A game in which players bet chips (representing money) on the outcome of a hand, poker is widely played both for recreation and as a source of income. It is considered a game of skill and is often taught to young people as a way to learn decision-making.

Almost all poker games are played with poker chips, which represent different amounts of money. A white chip is worth one dollar, a red chip is worth five dollars, and so on. Chips are used instead of cash because they are easier to stack, count, keep track of, and make change with. They also promote an air of elegance that a player may find desirable when competing against more experienced players.

At the start of a game of poker, each player “buys in” for a certain amount of chips. This is done to establish the minimum ante and to provide an incentive for players to participate in the hand.

Once all the players have purchased their chips, the first two mandatory bets, called blinds, are put into the pot by the players to the left of the dealer. Then the cards are dealt and the betting starts.

The highest hand wins the pot, with some exceptions. Most poker games use a standard 52-card deck, with the suits ranked from high to low: spades, hearts, diamonds, and clubs. Some games also add wild cards or jokers.

After the cards are dealt, each player must choose to fold his or her hand, call a bet, or raise the current bet. A player who raises the bet has the right to continue raising as long as he or she is not checked by other players.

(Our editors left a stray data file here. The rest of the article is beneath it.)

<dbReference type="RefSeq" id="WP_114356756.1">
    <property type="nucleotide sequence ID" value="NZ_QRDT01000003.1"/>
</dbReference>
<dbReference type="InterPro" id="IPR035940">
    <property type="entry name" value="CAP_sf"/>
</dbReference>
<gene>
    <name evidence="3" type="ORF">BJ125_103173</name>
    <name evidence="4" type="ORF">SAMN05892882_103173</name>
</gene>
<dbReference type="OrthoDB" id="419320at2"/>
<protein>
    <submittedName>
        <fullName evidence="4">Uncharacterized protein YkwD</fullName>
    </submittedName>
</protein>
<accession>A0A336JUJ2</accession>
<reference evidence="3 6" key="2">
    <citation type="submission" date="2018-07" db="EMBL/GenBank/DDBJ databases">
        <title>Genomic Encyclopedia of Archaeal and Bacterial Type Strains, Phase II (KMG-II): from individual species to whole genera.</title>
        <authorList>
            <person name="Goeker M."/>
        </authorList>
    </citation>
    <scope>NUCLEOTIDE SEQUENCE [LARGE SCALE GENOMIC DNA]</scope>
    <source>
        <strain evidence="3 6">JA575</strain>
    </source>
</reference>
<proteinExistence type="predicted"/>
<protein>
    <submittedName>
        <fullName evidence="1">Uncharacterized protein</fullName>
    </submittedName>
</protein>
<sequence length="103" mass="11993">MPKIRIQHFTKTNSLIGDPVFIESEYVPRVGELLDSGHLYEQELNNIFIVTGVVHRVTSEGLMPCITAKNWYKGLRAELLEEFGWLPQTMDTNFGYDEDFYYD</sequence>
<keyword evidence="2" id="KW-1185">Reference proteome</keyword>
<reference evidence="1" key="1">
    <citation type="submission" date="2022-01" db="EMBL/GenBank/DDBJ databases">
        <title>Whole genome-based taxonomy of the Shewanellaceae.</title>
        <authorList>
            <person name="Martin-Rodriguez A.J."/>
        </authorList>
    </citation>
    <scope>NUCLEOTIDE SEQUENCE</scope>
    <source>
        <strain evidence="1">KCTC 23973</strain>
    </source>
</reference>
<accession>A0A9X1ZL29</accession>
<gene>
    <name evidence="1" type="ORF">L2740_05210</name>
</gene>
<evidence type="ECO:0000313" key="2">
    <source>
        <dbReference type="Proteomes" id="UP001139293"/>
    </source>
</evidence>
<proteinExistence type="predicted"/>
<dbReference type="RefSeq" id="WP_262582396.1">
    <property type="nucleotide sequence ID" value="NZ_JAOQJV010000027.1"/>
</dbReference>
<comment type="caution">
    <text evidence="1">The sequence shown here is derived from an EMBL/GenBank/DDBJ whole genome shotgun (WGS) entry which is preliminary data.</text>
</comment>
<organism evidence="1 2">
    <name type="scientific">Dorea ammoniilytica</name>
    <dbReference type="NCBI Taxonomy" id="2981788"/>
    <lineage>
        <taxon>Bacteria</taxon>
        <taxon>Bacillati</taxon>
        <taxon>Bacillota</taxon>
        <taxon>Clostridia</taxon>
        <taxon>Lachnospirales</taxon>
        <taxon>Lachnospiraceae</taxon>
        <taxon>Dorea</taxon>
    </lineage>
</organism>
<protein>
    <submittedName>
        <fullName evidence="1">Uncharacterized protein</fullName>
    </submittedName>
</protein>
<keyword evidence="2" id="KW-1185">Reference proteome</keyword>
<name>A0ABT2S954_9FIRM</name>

Maria says that learning to read players’ betting patterns is an important part of playing poker well. Conservative players tend to be more patient and will only stay in a hand when they think they have a good chance of winning, while aggressive players are risk-takers that bet high early on to try and get their opponents to fold.

Whether or not they have a good hand, each player must decide how much to bet. If they call a bet, they must place in the pot enough chips (representing money) to cover the current bet and any raises. They must then reveal their cards to the other players.

Let’s say you’re dealt a pair of kings off the deal. You’re not exactly thrilled, but it’s a decent hand to begin with. Then the betting begins: Alex opens by putting a dime into the pot, Charley calls, and Dennis raises a dime. Then it’s your turn. Do you call, raise, or fold?